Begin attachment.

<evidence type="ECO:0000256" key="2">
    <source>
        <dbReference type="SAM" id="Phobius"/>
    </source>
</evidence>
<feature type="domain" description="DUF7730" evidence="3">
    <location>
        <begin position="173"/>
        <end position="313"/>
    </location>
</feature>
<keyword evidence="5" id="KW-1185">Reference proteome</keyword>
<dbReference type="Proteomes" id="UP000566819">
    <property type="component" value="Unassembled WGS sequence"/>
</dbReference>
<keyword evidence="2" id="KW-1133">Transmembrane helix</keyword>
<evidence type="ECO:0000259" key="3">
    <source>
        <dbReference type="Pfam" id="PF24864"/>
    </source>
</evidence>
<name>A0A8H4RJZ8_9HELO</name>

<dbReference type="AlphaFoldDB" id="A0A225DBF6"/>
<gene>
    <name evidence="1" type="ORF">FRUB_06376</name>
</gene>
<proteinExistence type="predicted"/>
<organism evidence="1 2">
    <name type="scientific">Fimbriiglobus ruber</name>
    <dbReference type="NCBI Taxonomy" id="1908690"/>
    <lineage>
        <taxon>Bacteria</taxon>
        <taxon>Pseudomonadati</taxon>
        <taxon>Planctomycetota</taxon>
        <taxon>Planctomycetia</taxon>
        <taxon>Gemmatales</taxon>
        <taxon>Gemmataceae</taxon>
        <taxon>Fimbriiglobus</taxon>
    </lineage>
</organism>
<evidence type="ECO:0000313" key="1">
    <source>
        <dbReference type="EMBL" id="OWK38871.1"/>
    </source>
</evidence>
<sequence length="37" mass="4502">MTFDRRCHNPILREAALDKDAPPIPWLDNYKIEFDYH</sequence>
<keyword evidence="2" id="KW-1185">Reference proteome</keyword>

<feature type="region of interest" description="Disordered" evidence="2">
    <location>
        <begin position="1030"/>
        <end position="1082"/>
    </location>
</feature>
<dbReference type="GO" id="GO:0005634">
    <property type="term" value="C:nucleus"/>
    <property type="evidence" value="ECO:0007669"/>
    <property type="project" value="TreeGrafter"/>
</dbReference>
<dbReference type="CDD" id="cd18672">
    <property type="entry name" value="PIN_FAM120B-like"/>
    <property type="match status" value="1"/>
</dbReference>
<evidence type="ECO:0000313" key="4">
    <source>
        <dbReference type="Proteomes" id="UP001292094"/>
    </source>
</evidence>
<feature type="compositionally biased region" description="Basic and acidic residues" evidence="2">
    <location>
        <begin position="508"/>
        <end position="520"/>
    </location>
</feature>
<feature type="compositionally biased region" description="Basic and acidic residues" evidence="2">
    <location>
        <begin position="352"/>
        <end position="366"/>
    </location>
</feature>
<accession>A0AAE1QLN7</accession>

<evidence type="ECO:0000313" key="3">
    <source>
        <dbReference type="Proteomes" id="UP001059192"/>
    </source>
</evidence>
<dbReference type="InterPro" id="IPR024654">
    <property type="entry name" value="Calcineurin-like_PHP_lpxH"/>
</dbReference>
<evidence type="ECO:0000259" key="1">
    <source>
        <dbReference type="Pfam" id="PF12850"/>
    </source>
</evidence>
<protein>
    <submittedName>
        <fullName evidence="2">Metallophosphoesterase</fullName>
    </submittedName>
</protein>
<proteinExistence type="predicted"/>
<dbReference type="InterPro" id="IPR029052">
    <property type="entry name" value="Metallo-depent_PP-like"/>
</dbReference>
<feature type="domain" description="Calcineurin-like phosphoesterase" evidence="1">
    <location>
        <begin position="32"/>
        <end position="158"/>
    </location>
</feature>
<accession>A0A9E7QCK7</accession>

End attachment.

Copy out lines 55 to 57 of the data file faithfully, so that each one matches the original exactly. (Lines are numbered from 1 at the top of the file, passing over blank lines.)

    <property type="term" value="C:nucleus"/>
    <property type="evidence" value="ECO:0007669"/>
    <property type="project" value="TreeGrafter"/>